Will Reform Controverial Policing
The city has ended its defense of the NYPD’s “stopquestion and-frisk” policy.
Mayor Bill de Blasio stated last Thursday, Jan. 30, the city will withdraw its appeal of the decision in the case Floyd v. The City of New York and allow the U.S. District Court to appoint a monitor to oversee the NYPD’s reform of the “stop-andfrisk” tactic over the next three years.
Last August, U.S. District Judge Shira Scheindlin ruled the NYPD had violated New Yorkers’ constitutional rights by overusing stop-and-frisk and unfairly targeting persons of color. Under the leadership of then- Mayor Michael Bloomberg, the city appealed Scheindlin’s ruling, charging the tactic is necessary to preserving public safety.
During a press conference in Brownsville, Brooklyn last Thursday, de Blasio and Police Commissioner Bill Bratton announced an agreement withdrawing the city’s appeal and paving the way for stop-and-frisk reform, which includes giving a voice to those who claimed they were victims of the misused policy.
“This is a defining moment in our history,” de Blasio said. “It’s a defining moment for millions of our families, especially those with young men of color. And it will lay the foundation for not only keeping us the safest big city in America, but making us safer still.”
“We will not break the law to enforce the law,” added Bratton. “That’s my solemn promise to every New Yorker, regardless of where they were born, where they live or what they look like. Those values aren’t at odds with keeping New Yorkers safe-they are essential to long-term public safety.”
NYPD officers use stop-and-frisk to target individuals who fit the description of a suspected criminal, or individuals who-in the judgment of an officer-appears to be acting suspiciously. In recent years, civic activists and organizations charged the NYPD misused stop-and-frisk as a means of racial profiling, as the majority of persons stopped were black or Hispanic.
The federal class-action suit Floyd v. The City of New York was filed in 2008 by a group of individuals who believed they were unfairly targeted by police; the plaintiffs sought a change to NYPD policy.
In addition to Scheindlin’s ruling against the city, the City Council passed the Community Safety Act last summer. The two bills instituted an inspector general to oversee the NYPD and outlawed the use of “biasbased profiling” by police officers. The legislation included provisions allowing individuals who believe they were unfairly targeted by police to seek legal recourse.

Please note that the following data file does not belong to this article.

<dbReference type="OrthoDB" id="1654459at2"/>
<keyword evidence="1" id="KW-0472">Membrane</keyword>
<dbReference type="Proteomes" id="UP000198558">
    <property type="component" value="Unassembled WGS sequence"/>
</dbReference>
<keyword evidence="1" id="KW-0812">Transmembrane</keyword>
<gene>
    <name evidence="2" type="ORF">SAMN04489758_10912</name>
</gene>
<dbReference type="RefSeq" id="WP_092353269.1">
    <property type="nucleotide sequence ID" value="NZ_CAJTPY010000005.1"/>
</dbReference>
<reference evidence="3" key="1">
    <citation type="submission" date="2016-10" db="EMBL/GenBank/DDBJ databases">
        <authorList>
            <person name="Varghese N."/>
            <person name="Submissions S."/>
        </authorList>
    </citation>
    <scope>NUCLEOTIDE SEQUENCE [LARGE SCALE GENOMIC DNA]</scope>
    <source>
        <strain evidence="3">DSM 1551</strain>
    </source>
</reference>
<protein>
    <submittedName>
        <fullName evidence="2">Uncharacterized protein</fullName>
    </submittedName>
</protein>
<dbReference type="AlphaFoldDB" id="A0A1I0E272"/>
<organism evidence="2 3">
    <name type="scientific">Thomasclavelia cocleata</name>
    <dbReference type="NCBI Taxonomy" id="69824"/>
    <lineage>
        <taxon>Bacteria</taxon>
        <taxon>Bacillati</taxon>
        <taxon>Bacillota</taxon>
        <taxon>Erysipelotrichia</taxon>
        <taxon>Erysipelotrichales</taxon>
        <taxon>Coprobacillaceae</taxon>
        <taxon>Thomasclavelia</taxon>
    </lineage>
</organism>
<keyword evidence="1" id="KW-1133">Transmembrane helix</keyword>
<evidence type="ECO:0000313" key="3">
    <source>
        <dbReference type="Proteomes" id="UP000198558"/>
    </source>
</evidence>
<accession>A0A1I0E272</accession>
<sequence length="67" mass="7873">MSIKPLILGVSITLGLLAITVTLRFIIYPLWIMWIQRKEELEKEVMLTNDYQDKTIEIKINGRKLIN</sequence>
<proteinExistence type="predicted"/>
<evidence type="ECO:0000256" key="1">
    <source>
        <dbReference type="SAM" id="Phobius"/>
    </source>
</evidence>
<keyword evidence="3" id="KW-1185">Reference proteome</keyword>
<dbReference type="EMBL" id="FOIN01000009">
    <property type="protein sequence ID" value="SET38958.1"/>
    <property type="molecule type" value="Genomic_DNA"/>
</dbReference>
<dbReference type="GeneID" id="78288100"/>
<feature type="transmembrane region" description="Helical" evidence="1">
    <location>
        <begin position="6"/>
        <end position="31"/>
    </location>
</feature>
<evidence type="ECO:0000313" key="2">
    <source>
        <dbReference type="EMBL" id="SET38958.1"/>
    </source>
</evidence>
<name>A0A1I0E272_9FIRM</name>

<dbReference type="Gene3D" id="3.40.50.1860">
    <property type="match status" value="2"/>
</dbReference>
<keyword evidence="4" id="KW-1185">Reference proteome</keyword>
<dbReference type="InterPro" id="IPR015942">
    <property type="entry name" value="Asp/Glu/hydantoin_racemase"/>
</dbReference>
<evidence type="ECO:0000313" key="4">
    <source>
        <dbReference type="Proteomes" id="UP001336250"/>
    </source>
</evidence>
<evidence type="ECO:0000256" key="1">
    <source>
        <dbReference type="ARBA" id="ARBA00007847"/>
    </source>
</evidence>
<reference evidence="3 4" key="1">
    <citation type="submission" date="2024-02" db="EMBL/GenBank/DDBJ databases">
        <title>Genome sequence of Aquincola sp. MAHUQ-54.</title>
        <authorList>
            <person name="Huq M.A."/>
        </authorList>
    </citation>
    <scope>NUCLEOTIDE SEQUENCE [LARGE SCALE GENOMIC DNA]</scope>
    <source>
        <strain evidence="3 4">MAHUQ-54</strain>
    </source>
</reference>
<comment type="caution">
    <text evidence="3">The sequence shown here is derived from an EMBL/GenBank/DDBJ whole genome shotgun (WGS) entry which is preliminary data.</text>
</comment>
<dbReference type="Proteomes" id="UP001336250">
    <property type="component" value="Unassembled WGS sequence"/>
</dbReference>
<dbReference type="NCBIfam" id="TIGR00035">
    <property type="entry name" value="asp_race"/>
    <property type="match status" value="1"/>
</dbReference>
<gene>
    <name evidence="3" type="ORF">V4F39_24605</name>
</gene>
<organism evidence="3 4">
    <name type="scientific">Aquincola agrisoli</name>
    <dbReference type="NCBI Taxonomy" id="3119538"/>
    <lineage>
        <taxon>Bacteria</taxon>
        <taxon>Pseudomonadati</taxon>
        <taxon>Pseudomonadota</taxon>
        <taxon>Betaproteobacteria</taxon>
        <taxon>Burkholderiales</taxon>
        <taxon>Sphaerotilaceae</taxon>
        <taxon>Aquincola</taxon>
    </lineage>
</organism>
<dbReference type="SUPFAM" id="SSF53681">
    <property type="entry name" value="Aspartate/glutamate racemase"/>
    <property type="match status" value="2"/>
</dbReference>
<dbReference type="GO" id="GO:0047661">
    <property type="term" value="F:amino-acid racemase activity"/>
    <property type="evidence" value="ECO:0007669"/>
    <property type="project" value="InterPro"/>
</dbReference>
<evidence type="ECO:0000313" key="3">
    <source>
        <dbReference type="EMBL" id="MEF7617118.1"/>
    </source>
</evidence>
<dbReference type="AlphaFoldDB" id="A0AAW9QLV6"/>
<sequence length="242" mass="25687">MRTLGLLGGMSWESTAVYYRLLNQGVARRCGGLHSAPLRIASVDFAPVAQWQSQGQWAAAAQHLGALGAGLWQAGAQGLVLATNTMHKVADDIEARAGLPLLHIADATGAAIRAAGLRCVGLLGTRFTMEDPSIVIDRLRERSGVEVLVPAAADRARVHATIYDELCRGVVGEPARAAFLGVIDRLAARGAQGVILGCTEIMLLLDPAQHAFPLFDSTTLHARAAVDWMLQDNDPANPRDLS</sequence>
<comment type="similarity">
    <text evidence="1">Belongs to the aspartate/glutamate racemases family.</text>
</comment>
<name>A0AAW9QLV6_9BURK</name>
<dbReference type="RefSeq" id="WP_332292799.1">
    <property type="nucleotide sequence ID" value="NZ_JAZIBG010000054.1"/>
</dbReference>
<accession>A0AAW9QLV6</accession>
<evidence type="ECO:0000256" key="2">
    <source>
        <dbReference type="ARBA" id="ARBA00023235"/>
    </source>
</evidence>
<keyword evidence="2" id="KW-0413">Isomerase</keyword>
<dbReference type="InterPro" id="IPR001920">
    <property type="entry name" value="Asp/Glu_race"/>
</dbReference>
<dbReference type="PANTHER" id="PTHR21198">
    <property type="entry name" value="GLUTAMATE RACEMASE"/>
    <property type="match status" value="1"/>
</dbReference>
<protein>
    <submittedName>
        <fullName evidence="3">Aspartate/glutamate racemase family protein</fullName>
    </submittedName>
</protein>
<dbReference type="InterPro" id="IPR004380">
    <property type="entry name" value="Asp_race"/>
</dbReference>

Mayor Bloomberg vetoed the Community Safety Act after its initial passage, but the act became law after the City Council overrode his decision.
Other city lawmakers alluded to the stop-and-frisk struggle in heralding last Thursday’s settlement as a step forward for civil rights and justice.
Public Advocate Letitia James stated the agreement “marks the culmination of tireless and courageous work organizing, educating and empowering our communities and creating the change it took to finally reform unjust practices that target minority communities.”
City Comptroller Scott Stringer added “the city has been fighting reform for far too long, and the legacy of [the case] should be that our city never again experiences the type of widespread constitutional violations outlined in Judge Scheindlin’s opinion.”
City Council Speaker Melissa Mark-Viverito applauded “this settlement because reforming stopand frisk and mending the relationship between communities of color and the NYPD is long overdue.” Brooklyn Borough President Eric Adams, who had served the NYPD for 22 years, added the time had come to “mend the bond between law enforcement and the communities they serve” and “restore faith in our Police Department.”
“It is critical that we restore trust and faith in every community in this city and begin to repair relationships,” stated Queens Borough President Melinda Katz. “With effective community policing, New York can remain the safest big city in this country, while serving all of its residents with respect.”